I sure don't have that experience, but I do have the luxury of being a Monday morning quaterback, if I wanted to. Instead I prefer to think that if approached by a police officer, I shouldn't take off running.

ossobuco
 
  2  
Reply Sun 16 Aug, 2015 04:00 pm
This is one more vomitous episode. I sort of get varied points of view, but I am stopped by the whole scenario, people running around with guns out of control, often those being the police.

Jesus, it is like five year olds with pop guns.
0 Replies
 
maxdancona
 
  4  
Reply Sun 16 Aug, 2015 04:20 pm
@chai2,
I don't buy this at all Chai.

Police have training (as you note). As part of that training, they are supposed to learn how to make the correct decision on the use of deadly force against children. Fourteen year old kids don't have training.

This is why your suggestion that it is the kids fault when an adult, professionally trained police officer shoots an unarmed 14 year old is ridiculous (if not barbaric). Police take on the responsibility and the risk to be police officers. It comes with the job. The idea that it is acceptable to act in a way that leads to kids being shot as a way to reduce risk to themselves is crazy.

Do you know any 14 year old kids? How would you feel if this happened to one of the 14 year old kids in your neighborhood?

Black Lives Matter.
0 Replies
 
izzythepush
 
  3  
Reply Mon 17 Aug, 2015 09:19 am
@chai2,
chai2 wrote:
Instead I prefer to think that if approached by a police officer, I shouldn't take off running.




That's a luxury white people have. If Sandra Bland had run off she might still be alive today.
Foofie
 
  -1  
Reply Mon 17 Aug, 2015 10:00 am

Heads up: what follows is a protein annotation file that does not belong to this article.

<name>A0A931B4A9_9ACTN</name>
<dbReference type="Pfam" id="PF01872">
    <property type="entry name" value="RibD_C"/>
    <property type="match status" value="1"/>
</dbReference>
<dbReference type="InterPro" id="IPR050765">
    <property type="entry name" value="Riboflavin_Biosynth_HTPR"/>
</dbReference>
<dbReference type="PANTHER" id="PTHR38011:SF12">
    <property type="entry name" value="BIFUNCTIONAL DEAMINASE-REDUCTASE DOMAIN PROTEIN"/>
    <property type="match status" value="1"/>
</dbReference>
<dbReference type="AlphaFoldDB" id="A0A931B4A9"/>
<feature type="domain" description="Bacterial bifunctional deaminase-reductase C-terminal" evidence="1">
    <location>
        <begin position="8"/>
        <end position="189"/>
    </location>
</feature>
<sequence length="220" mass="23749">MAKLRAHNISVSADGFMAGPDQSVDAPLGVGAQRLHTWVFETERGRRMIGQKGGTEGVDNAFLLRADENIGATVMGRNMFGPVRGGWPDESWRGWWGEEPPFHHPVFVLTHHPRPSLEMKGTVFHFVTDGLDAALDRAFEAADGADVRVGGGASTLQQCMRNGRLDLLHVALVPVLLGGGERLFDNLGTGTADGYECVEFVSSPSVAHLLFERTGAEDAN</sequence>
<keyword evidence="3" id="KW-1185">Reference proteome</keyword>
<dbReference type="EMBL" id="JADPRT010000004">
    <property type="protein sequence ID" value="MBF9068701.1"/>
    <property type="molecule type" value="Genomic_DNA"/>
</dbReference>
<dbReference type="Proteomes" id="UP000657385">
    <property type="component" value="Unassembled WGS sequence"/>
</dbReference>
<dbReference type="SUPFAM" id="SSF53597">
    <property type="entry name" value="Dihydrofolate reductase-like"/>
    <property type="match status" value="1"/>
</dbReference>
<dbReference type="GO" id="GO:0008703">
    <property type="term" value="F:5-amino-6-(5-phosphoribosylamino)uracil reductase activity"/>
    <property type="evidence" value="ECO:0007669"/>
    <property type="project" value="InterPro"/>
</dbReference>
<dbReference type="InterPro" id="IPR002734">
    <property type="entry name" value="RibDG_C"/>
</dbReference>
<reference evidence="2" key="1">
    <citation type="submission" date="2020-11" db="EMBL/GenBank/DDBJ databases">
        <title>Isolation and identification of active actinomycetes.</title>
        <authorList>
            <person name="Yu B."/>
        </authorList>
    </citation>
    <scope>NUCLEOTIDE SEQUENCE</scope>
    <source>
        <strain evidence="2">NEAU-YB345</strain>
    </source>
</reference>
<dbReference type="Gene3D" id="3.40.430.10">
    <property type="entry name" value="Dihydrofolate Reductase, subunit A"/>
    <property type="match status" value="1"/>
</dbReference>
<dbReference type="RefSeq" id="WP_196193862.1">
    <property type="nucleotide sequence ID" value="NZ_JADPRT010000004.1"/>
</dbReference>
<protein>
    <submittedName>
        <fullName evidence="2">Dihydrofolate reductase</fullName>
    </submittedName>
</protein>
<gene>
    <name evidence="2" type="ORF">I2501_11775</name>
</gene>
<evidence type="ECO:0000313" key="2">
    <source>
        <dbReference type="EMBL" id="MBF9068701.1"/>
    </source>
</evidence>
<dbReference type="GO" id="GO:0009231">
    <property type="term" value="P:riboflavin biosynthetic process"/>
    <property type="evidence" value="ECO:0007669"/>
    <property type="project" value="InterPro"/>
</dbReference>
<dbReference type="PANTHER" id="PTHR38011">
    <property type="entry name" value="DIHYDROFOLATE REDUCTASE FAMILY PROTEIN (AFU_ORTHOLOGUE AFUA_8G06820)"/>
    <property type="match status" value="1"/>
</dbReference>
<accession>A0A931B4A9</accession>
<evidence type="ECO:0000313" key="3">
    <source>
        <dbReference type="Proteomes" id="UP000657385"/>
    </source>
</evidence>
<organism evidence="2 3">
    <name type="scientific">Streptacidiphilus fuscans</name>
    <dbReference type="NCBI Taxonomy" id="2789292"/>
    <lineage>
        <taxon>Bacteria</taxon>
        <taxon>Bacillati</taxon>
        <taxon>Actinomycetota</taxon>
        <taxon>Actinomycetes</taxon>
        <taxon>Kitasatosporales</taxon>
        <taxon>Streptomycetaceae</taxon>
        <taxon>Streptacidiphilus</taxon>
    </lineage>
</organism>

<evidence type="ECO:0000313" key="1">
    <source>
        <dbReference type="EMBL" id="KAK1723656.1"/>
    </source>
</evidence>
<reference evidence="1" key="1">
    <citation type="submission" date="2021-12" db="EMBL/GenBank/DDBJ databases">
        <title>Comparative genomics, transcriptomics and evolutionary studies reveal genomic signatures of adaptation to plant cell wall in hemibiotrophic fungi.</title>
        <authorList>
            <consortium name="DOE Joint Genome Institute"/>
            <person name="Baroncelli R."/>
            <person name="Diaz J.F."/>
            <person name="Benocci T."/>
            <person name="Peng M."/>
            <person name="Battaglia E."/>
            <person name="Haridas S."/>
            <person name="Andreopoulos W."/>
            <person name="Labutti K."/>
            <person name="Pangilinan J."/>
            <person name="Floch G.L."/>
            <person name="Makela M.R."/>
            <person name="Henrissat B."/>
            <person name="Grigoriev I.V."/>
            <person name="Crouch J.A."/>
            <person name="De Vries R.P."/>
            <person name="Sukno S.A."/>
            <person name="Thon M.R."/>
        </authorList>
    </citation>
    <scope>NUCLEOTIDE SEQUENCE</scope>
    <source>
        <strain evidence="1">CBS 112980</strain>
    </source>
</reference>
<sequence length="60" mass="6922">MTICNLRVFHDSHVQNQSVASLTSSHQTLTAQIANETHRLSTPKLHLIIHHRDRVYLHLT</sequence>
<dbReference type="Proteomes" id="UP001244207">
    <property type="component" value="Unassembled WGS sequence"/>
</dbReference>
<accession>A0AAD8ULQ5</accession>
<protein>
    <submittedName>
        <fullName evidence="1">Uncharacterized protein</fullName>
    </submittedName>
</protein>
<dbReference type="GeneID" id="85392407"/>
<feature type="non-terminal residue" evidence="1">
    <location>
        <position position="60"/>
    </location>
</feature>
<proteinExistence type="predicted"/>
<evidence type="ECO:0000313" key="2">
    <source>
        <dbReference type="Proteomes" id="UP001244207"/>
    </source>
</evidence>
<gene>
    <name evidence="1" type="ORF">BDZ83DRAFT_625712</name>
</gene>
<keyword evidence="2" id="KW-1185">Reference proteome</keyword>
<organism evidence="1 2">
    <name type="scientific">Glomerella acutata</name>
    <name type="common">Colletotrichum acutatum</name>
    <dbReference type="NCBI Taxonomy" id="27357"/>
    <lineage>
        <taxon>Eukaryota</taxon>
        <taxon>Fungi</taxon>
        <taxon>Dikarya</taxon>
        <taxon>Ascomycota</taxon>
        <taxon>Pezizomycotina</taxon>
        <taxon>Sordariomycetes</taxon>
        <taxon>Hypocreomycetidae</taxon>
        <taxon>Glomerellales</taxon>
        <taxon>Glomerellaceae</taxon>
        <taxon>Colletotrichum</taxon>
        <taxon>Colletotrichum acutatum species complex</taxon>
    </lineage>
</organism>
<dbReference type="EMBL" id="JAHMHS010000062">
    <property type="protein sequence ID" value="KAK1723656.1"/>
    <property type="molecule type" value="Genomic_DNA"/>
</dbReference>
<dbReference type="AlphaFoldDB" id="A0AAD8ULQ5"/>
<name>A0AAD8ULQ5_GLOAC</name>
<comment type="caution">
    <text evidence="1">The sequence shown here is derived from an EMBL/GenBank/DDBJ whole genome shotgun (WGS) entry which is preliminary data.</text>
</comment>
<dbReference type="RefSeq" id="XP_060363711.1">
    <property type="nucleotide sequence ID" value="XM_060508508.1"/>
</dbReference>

@bobsal u1553115,
bobsal u1553115 wrote:

Wouldn't this be an application of "separate but equal"?

How about bringing in more black cops and stop all the combat training that brings out firearms and shooting resolutions for every interaction with white cops and young black males.


"Separate but equal" had to do with a states rights rationale for segregated schools. How would it apply here? Anyway, I thought schools would not be equal if separate. Are you saying that Black males need to be arrested by white cops to be equal to white males being arrested by white cops????



chai2
 
  -1  
Reply Mon 17 Aug, 2015 10:24 am
@izzythepush,
If Sandra Bland had put out her cigarette, which could have been used as a weapon, when requestsed by the police officer, and taken her ticket for warning for lane change without signal, she might still be alive today too.

Or, she might still be dead, because it's been established, regardless of the family saying "She would never kill herself", that she had in fact made a previous suicide attempt

Listen, I'm not saying this police officer was justified in this case with shooting. But I'm not saying he wasn't.

I am just sick and tired of the bandwagon that is getting more and more crowded by the minute with people seemingly thinking all/most/many police officers are "out to get black people" or any other shade for that matter.

Are there bad apples? Yes. Are police officers overwhelming doing their job the best they can to protect and serve? Absolutely.

I have a question. It was brought up before we need more black officers. Are black people applying for these positions? I don't know. Are they applying and wanting to go through training, and being denied?

Has a black officer ever pulled a gun on anyone who was running, but seemed like they were making a move to grab a weapon, and shot them? I'm not going to look up statistics, but I'm thinking yes. Has a white officer ever done the same to any other white person, or an asian or hispanic?

Not running is only a luxury for a white person? Give me a break. That's really reaching.